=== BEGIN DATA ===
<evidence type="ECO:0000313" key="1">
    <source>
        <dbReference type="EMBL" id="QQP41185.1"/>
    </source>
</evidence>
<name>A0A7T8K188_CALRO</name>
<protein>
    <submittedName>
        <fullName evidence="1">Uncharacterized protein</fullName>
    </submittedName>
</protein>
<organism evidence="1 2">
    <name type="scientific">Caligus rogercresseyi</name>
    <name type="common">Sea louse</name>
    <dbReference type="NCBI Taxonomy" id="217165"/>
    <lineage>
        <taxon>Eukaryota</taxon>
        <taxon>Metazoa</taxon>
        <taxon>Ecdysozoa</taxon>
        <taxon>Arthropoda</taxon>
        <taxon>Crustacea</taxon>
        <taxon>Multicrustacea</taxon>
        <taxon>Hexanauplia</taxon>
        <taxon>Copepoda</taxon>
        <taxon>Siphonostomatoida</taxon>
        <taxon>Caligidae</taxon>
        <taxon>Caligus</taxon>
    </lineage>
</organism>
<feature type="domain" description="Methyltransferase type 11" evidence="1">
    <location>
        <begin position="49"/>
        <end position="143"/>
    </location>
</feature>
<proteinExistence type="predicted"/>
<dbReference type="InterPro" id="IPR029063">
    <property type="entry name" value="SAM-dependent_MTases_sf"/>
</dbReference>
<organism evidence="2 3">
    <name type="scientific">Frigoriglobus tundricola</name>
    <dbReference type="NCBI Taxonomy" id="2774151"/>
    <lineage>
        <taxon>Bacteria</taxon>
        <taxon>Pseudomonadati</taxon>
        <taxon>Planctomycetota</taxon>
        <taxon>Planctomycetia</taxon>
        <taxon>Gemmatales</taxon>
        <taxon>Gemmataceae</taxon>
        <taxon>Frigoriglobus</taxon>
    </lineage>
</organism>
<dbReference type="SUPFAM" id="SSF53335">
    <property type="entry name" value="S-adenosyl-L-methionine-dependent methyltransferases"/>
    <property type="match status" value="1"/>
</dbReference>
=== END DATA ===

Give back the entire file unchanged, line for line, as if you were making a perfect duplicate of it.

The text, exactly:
<evidence type="ECO:0000313" key="1">
    <source>
        <dbReference type="EMBL" id="QQP41185.1"/>
    </source>
</evidence>
<name>A0A7T8K188_CALRO</name>
<protein>
    <submittedName>
        <fullName evidence="1">Uncharacterized protein</fullName>
    </submittedName>
</protein>
<organism evidence="1 2">
    <name type="scientific">Caligus rogercresseyi</name>
    <name type="common">Sea louse</name>
    <dbReference type="NCBI Taxonomy" id="217165"/>
    <lineage>
        <taxon>Eukaryota</taxon>
        <taxon>Metazoa</taxon>
        <taxon>Ecdysozoa</taxon>
        <taxon>Arthropoda</taxon>
        <taxon>Crustacea</taxon>
        <taxon>Multicrustacea</taxon>
        <taxon>Hexanauplia</taxon>
        <taxon>Copepoda</taxon>
        <taxon>Siphonostomatoida</taxon>
        <taxon>Caligidae</taxon>
        <taxon>Caligus</taxon>
    </lineage>
</organism>
<feature type="domain" description="Methyltransferase type 11" evidence="1">
    <location>
        <begin position="49"/>
        <end position="143"/>
    </location>
</feature>
<proteinExistence type="predicted"/>
<dbReference type="InterPro" id="IPR029063">
    <property type="entry name" value="SAM-dependent_MTases_sf"/>
</dbReference>
<organism evidence="2 3">
    <name type="scientific">Frigoriglobus tundricola</name>
    <dbReference type="NCBI Taxonomy" id="2774151"/>
    <lineage>
        <taxon>Bacteria</taxon>
        <taxon>Pseudomonadati</taxon>
        <taxon>Planctomycetota</taxon>
        <taxon>Planctomycetia</taxon>
        <taxon>Gemmatales</taxon>
        <taxon>Gemmataceae</taxon>
        <taxon>Frigoriglobus</taxon>
    </lineage>
</organism>
<dbReference type="SUPFAM" id="SSF53335">
    <property type="entry name" value="S-adenosyl-L-methionine-dependent methyltransferases"/>
    <property type="match status" value="1"/>
</dbReference>